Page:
I sent it to him and he brought it out as part of the series, Planet Stories, which (like Template) were decidedly retro science fiction.
Later, Erik told me that he also published novels set in the Pathfinder RPG universe’s world of Golarion, and asked me if I would be interested in doing one. He also said he would really like it if I would do a Cugel the Clever story. I love the Cugel stories and said I’d be delighted.
So we made a deal and I wrote a novel originally called Out of the Blue that was retitled Song of the Serpent before publication in 2012. It told the tale of a thief named Krunzle the Quick who, like Cugel, is fast on his feet – he has to be because, again like Cugel, he’s not as smart as he thinks he is. Caught trying to rob a plutocrat, he ends up with a magical bronze snake around his neck that chokes him when he tries to deviate from a mission to bring back the rich man’s errant daughter. There are also dwarves, half-orcs, a pack of ne’er do wells running a gold-mining camp with slave labor, and a rather promising young troll named Skanderbrog. The more I wrote about Skanderbrog, the better I got to like him.
Song of the Serpent has not been the most successful of the Pathfinder novel series. I haven’t read any of the others, but I gather that a not very likeable Vancean anti-hero kind of stands out from the crowd. And not in a good way: a lot of head-scratching and two-star reviews on Goodreads.
But readers who are fans of both Vance’s work and mine tell me the book largely satisfies the appetite for a Cugelesque picaresque adventure. But there haven’t been as many of those readers as there might be, because the novel was published under my media tie-in pen name, Hugh Matthews. People who go looking for things I’ve written don’t usually find it.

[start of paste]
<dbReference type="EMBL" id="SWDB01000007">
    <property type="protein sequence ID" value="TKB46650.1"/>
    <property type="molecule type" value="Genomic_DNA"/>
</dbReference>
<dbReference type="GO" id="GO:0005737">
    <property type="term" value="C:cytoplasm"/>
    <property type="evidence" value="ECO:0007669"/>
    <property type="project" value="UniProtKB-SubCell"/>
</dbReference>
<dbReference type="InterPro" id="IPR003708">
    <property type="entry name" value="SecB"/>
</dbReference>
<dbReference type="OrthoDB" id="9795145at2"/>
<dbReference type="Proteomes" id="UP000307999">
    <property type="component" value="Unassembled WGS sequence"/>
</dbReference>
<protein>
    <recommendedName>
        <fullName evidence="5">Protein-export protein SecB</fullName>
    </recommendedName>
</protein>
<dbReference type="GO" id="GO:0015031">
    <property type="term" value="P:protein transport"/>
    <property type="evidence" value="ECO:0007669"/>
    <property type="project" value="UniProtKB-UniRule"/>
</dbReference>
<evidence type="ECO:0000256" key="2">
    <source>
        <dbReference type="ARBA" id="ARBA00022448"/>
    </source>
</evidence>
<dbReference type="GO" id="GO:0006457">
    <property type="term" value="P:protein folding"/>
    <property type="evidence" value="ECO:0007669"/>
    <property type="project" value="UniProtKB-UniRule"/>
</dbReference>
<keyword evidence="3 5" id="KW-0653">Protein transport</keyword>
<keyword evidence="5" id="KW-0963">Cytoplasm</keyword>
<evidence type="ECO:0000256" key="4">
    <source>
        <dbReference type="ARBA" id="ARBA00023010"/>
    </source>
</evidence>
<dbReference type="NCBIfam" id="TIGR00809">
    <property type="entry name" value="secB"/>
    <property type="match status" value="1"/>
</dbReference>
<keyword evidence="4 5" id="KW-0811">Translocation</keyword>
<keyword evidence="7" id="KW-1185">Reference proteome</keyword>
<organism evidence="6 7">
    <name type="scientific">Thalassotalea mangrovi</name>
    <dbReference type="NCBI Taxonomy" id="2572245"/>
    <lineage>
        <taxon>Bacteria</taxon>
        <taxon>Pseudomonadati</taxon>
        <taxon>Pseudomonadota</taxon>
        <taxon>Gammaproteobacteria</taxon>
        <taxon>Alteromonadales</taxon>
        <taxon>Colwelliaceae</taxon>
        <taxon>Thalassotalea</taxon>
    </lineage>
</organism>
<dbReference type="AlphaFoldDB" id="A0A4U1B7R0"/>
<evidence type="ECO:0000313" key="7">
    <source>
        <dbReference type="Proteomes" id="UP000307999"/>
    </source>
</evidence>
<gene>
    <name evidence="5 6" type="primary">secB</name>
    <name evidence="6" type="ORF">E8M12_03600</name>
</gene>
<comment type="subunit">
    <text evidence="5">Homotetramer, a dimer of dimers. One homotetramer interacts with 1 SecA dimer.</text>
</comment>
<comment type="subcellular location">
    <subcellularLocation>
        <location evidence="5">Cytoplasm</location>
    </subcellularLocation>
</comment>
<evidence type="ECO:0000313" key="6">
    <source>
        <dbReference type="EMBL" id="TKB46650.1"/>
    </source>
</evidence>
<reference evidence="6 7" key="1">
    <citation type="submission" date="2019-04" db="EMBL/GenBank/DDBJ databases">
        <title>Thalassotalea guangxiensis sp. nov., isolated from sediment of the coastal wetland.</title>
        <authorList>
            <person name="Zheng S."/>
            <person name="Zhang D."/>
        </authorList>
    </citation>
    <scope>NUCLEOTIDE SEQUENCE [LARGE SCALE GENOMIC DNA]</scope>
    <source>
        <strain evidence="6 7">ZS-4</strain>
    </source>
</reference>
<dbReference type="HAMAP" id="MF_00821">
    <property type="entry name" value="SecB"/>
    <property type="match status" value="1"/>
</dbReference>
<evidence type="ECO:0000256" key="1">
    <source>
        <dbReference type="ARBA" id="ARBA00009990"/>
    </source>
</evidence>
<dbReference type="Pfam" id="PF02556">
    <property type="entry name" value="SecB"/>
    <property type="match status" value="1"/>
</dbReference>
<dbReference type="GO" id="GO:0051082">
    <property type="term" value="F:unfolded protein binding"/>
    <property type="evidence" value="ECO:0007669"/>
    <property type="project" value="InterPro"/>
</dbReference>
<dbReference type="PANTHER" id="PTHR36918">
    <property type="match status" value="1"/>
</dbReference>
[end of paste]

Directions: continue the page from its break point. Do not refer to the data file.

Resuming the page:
So I thought I’d mention Song of the Serpent again so that people who might like it can give it a looking over. I don’t expect to make any money from fresh sales, since it will probably never pay out its advance. But I’d like to see Krunzle and Skanderbrog get more attention. I think they deserve it.
I’ve posted the first chapter of A Wizard’s Henchman for a free read.
For quite a few years now, I’ve been imagining a far-future civilization called the Ten Thousand Worlds, which occupies an arm of the galaxy known as The Spray. The time I’ve been writing about is just before the universe suddenly and arbitrarily shifts from a basis of rational cause-and-effect to a new regime based on magic. When that happens, technological civilization will collapse and the age of The Dying Earth will dawn, with its grim thaumaturges, haunted ruins, and louche decadence.
Whether they live on grand old, long-settled worlds or strange little planets in odd corners, virtually none of The Spray’s multitude of inhabitants knows that disaster impends. A handful do, and they are preparing for the great change.
Until now, I’ve written only about the handful and I’ve always taken the overarching story just to the point where the cataclysm is about to break upon the Ten Thousand Worlds. In A Wizard’s Henchman, for the first time, I go all the way.
So the story starts out as hardboiled space opera and transmutes into dark fantasy, from a universe of intelligent space ships to a realm of dragons and demons.